Quote of the Week

"If I cannot do great things, I can do small things in a great way" ~ Martin Luther King, Jr.

Healing 'holes' in brain provides Hope
Posted by:Rocco--Sunday, November 28, 2010

Sally's sister, Sandy, saved an article from the Palm Beach Post for us to share concerning the cause and treatment of addiction at the Hanley Center, a noted nonprofit addiction treatment facility in West Palm Beach, Florida.

Healing 'holes' in brain may help addicts, says West Palm doctor - New Research and Treatment

By Barbara Marshall
Palm Beach Post Staff Writer

"Doctor, you have no idea how hard this is." Addicts say it all the time.

Looking at this motherly woman with the empathetic blue eyes, they ask, "What could you know about addiction, anyway?"

Dr. Barbara Krantz, the CEO and director of medicine at the Hanley Center in West Palm Beach, says gently, "Let me tell you my story."

Read More......

Dr. Krantz pulls up an image of a patient's brain on a computer screen. The man has been in and out of treatment for years, unable to stay off the drugs that are killing him.

Dr. Krantz, a 60-year-old former family doctor and one of the country's leading researchers in addiction medicine, zeroes in on what she thinks is the cause.

"There, see that?"

The SPECT image shows a brain that looks like Swiss cheese, as if something has been nibbling at the tissue.

The "holes," Krantz explains, are areas of reduced brain activity due to low blood flow. The largest "holes" are in the part that governs impulse control, called the prefrontal cortex.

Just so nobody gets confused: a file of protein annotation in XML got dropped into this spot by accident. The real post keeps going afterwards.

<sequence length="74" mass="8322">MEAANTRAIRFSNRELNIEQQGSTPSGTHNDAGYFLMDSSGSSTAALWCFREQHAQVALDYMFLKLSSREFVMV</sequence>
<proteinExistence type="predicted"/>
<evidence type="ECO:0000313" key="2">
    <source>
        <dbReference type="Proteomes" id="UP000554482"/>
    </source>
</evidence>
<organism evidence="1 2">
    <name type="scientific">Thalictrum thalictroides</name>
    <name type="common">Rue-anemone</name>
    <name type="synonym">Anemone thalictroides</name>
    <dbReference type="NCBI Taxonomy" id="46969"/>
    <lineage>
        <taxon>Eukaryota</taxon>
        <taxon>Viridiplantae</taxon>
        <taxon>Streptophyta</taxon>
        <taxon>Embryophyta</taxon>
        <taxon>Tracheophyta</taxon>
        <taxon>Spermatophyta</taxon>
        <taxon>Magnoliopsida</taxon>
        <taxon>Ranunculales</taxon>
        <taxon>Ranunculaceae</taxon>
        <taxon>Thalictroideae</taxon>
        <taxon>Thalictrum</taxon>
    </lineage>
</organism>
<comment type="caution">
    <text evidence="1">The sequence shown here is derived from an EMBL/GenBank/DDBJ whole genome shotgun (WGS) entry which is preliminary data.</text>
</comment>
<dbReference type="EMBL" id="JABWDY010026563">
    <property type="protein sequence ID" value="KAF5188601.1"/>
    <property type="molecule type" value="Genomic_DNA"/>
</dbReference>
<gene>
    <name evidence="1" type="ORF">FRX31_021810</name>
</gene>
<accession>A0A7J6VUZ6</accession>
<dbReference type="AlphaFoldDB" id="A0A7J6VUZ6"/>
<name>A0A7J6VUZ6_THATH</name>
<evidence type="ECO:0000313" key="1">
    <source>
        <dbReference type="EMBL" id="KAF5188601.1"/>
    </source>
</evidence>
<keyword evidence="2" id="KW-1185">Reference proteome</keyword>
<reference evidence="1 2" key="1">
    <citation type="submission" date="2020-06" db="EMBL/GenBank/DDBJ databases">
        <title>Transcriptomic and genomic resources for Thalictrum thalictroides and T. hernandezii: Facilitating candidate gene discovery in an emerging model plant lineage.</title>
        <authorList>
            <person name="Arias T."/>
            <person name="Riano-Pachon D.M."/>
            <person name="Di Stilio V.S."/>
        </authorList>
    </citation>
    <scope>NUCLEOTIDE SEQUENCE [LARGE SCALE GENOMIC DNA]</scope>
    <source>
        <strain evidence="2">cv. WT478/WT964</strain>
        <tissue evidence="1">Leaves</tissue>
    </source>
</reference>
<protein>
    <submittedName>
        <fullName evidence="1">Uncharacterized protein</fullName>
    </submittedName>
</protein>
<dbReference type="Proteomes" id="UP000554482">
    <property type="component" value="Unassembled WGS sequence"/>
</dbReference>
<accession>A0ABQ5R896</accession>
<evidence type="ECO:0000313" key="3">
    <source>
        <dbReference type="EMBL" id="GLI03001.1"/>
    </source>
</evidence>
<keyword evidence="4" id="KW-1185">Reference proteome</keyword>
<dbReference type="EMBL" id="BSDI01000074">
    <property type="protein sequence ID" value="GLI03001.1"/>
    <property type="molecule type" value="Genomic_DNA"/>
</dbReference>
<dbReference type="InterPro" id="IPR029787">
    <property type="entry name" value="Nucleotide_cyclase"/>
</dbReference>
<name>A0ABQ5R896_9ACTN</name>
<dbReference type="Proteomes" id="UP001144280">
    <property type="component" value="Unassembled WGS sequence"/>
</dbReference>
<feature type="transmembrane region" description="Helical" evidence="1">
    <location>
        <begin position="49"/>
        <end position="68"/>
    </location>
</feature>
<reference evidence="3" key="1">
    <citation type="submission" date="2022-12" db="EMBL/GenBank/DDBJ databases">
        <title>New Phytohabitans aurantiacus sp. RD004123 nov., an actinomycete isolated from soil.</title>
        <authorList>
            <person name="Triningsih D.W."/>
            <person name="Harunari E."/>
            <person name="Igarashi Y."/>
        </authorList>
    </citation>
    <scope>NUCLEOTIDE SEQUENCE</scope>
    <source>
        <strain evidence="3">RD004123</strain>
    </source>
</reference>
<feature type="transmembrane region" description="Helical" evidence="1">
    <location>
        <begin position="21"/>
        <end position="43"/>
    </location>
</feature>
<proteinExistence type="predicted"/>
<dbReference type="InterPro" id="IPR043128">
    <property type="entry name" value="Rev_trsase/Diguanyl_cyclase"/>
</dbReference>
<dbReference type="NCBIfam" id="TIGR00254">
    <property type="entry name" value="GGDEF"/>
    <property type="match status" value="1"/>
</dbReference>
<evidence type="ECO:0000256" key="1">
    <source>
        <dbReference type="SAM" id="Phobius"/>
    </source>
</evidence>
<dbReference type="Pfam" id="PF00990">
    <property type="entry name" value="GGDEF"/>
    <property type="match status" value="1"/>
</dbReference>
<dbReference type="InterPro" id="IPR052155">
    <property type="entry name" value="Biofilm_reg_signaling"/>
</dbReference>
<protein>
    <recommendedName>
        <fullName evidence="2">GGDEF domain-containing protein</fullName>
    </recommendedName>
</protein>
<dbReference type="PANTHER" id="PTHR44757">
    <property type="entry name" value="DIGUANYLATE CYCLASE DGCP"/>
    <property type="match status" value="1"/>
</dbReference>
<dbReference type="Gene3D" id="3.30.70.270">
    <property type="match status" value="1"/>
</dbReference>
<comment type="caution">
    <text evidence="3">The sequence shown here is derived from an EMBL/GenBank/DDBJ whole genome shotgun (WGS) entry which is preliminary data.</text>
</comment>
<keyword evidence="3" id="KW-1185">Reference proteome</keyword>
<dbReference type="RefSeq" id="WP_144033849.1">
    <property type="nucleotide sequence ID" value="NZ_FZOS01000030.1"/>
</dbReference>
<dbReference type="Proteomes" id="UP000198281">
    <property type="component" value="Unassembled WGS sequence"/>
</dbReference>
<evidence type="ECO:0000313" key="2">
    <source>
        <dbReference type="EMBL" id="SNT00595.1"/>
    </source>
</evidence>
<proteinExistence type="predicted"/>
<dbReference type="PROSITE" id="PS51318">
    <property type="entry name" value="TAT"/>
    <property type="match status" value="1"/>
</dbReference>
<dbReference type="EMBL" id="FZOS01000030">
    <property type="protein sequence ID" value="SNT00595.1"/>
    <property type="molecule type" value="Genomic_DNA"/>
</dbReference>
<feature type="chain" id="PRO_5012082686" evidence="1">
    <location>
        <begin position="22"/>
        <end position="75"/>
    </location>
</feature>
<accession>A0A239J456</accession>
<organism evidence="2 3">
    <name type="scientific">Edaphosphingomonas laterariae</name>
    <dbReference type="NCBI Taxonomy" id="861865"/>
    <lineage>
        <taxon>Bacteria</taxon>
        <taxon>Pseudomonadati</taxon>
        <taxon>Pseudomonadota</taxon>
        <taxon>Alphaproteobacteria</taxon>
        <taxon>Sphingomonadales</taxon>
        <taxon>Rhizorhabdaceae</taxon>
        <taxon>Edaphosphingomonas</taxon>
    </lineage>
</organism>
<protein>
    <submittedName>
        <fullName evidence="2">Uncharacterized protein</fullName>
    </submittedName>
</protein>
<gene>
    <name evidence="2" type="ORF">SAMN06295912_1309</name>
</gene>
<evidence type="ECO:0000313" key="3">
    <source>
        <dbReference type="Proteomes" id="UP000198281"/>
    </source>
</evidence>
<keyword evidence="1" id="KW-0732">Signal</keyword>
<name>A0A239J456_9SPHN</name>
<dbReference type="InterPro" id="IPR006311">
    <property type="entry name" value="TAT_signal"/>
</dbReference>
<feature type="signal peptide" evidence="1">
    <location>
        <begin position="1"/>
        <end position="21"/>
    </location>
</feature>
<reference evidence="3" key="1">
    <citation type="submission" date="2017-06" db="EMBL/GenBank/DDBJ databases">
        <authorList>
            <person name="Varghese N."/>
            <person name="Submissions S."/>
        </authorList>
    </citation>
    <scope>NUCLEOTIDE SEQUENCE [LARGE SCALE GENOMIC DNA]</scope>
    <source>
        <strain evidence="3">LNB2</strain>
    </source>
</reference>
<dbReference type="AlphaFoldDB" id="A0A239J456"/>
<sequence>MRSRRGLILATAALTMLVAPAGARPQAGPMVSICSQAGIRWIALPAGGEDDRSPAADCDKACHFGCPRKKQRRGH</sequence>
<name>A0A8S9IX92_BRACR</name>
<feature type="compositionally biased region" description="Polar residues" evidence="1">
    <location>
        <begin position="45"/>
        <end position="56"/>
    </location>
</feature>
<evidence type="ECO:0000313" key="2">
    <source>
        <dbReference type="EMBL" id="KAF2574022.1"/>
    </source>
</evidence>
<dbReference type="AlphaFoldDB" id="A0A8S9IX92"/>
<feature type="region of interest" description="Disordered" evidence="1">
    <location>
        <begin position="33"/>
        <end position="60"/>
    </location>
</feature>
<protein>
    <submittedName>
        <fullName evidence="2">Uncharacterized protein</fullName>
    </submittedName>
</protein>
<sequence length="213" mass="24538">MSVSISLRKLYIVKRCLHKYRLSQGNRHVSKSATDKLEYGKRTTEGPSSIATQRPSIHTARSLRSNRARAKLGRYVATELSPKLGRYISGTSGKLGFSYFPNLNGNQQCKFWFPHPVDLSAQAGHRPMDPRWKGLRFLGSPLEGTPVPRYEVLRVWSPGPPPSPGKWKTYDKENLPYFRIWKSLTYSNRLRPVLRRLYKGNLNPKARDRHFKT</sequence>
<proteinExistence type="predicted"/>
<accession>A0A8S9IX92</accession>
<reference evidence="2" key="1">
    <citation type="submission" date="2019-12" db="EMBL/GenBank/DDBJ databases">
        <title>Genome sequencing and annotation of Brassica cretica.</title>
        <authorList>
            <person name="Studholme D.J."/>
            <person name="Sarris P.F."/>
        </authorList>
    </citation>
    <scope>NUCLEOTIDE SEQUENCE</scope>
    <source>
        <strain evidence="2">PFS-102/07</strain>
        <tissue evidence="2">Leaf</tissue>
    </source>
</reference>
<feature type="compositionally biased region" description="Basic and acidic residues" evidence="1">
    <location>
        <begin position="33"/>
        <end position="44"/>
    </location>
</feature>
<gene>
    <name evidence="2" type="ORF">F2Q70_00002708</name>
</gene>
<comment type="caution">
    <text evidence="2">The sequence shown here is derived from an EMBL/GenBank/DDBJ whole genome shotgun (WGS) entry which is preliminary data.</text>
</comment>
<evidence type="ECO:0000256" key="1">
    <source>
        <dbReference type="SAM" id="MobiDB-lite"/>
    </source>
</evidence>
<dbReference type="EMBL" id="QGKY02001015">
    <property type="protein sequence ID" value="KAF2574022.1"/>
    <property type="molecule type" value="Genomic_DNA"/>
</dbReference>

To Dr. Krantz, the brain scan shows the patient can't stop using drugs because he can't control his impulsivity.

In other words, it wasn't lack of willpower or some character defect that made it impossible for the man to get clean. The part of his brain that might enable him to "just say no" was damaged.

"Begin to heal those "holes," which Dr. Krantz says is possible in a matter of months, and you may begin to heal the patient. Knowing what parts of the brain are affected by addiction also helps Hanley target therapeutic drugs, such as antidepressants, to enhance recovery.

"It's very, very cutting edge stuff," said Paul Kenny, a neurobiologist at Scripps Research Center in Jupiter, who is collaborating with Dr. Krantz on this research, which recently got Krantz and the Hanley center national attention in Time magazine.

In the world of addiction medicine, Dr. Krantz is the link between discoveries in the lab and their application to patients, Kenny said.

Former state senator Tom Rossin, the chairman of Hanley's board of directors, calls Dr. Krantz "One of those caring doctors we all would like to have but she's also one of the country's premier experts in the field of addiction."

She is passionate about demonstrating that addiction is a disease with a biological basis, like high blood pressure.

For more information on SPECT(single photo emission computer tomography) click on:



Thirty years ago, Dr. Krantz learned it the hardest way possible.

It began in the late 1970s with severe headaches - stress headaches, she thinks now, but then labeled migraines. She was 29, one of the first female family doctors in Palm Beach County. She and her then-husband had a 6-month-old baby when she went to a neurologist, desperate for relief from the pounding in her head.